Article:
Woe to you, teachers of the law and Pharisees, you hypocrites! You give a tenth of your spices—mint, dill and cummin. But you have neglected the more important matters of the law—justice, mercy and faithfulness. You should have practiced the latter, without neglecting the former.
While he castigates them for their hypocrisy and failure to please Hashem in the major arenas, he also says that those minor (“lighter”) things are important as well. It’s really easy to throw the baby out with the bath water when we’ve been burned.
I would encourage you to live out your faith & convictions fully, and not let the failings of others jade you. I’ve done that for too long and am only just now beginning to recover from it. Yes, justice & mercy and the “weighter” matters of the Torah must be evident and foremost in our lives, but we must not neglect the “lighter” matters of Torah as any kind of self-justification.
Chazak! Chazak! V’nitchazeik!
(Be strong! Be strong! And may we be strengthened!)
So, Darren, I want to make it very clear that I am not being facetious or sarcastic here, at all. The main question presented by your commenters that you have not answered is why we are divinely invited to eat according to a higher standard of kashrut than the ‘no blood, not strangled’ standard of Acts, and yet you assert we are absolutely required to refrain from homosexual relations. (And a whole other ball of wax is that lesbian activity is not a clear Torah prohibition, and those who regard it as one go through some hoop-jumping, IMO, to get there).
Aside from that, the clear answer to Jeff’s question about kosher cheese on his kosher chicken sandwich is that it’s not a sin, according to Acts and assuming he’s gentile. But… I get the impression I’m stepping into a conversation that started way before this point so my contribution may not help any. :)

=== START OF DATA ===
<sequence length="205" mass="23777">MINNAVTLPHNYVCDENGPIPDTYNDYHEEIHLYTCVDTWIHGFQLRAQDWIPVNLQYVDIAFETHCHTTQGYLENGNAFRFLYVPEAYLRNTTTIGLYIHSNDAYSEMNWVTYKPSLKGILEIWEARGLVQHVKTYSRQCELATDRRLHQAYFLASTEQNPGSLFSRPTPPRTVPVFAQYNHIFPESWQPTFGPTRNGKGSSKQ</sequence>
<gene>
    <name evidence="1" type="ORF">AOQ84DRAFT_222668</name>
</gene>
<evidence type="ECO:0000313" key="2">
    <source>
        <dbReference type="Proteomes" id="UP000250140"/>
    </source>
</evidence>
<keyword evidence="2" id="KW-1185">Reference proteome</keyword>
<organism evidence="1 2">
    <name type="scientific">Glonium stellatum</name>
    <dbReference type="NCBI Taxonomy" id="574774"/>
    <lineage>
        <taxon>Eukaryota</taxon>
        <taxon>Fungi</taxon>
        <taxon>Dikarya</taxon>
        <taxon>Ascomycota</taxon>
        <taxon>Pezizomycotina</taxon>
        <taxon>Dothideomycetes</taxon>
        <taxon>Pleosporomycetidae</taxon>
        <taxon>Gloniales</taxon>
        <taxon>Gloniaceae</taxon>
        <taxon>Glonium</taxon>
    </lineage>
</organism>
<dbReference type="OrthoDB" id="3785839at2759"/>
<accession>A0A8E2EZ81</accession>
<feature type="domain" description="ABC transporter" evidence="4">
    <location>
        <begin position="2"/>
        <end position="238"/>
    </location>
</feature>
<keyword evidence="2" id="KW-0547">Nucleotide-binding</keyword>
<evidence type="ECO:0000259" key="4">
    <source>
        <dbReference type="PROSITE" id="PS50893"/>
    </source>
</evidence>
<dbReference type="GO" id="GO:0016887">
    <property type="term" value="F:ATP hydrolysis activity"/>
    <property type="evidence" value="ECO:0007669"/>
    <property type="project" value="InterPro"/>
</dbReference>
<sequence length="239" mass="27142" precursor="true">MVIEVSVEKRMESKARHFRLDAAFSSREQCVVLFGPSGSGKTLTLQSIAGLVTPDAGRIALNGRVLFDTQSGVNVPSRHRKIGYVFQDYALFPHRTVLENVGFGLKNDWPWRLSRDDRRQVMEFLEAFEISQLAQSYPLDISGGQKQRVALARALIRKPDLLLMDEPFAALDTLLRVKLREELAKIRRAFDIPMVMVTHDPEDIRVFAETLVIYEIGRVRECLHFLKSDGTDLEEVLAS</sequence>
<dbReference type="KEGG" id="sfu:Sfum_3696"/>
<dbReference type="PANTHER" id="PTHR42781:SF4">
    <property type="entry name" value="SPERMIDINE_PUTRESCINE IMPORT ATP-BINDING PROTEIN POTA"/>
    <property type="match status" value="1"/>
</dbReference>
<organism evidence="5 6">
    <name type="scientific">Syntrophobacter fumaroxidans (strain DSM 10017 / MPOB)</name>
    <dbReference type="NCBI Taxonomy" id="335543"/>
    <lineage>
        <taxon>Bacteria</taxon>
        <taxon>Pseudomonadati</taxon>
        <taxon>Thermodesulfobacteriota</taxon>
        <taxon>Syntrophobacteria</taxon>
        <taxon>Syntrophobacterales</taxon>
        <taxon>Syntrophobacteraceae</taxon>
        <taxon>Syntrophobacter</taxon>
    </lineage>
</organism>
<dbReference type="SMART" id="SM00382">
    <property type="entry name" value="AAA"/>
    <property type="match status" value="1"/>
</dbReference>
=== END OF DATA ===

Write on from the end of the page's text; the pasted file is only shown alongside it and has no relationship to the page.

Lindsey – Thanks for your contribution to the discussion. You’ve got a genuine question and I hope to answer it genuinely.
Here’s the difference: The first (diet) is not a baseline standard of moral/ethical conduct incumbent upon all peoples. It’s purpose was to be a Jewish identity marker and measure of holiness by which God’s people would be distinguished from all others. It is also something by which non-Jews can choose to participate, thereby showing their affiliation with the natural branches of Israel, as well as an issue of growing in holiness.
Sexual issues are not optional for any people. The Bible sets a baseline standard for all people in this regard. If they are not addressed in the NT, it is not because they have been abrogated or do not apply to non-Jews. It is because they are assumed to be self-evident (Romans 2:14).
In regard to Jeff’s question, yes, you are correct in that it’s a deeper issue. While I don’t think that eating a hamburger with cheese is necessarily a sin for non-Jews, I don’t think you can say you would be eating kosher, since historically the definition of biblical kosher (for at least 2000 years) has been that mixing meat and dairy is a violation of a Torah commandment in regard to diet. This is based on an understanding of the Hebrew behind the text and not our inadequate English attempts at translation.
Hope that helps!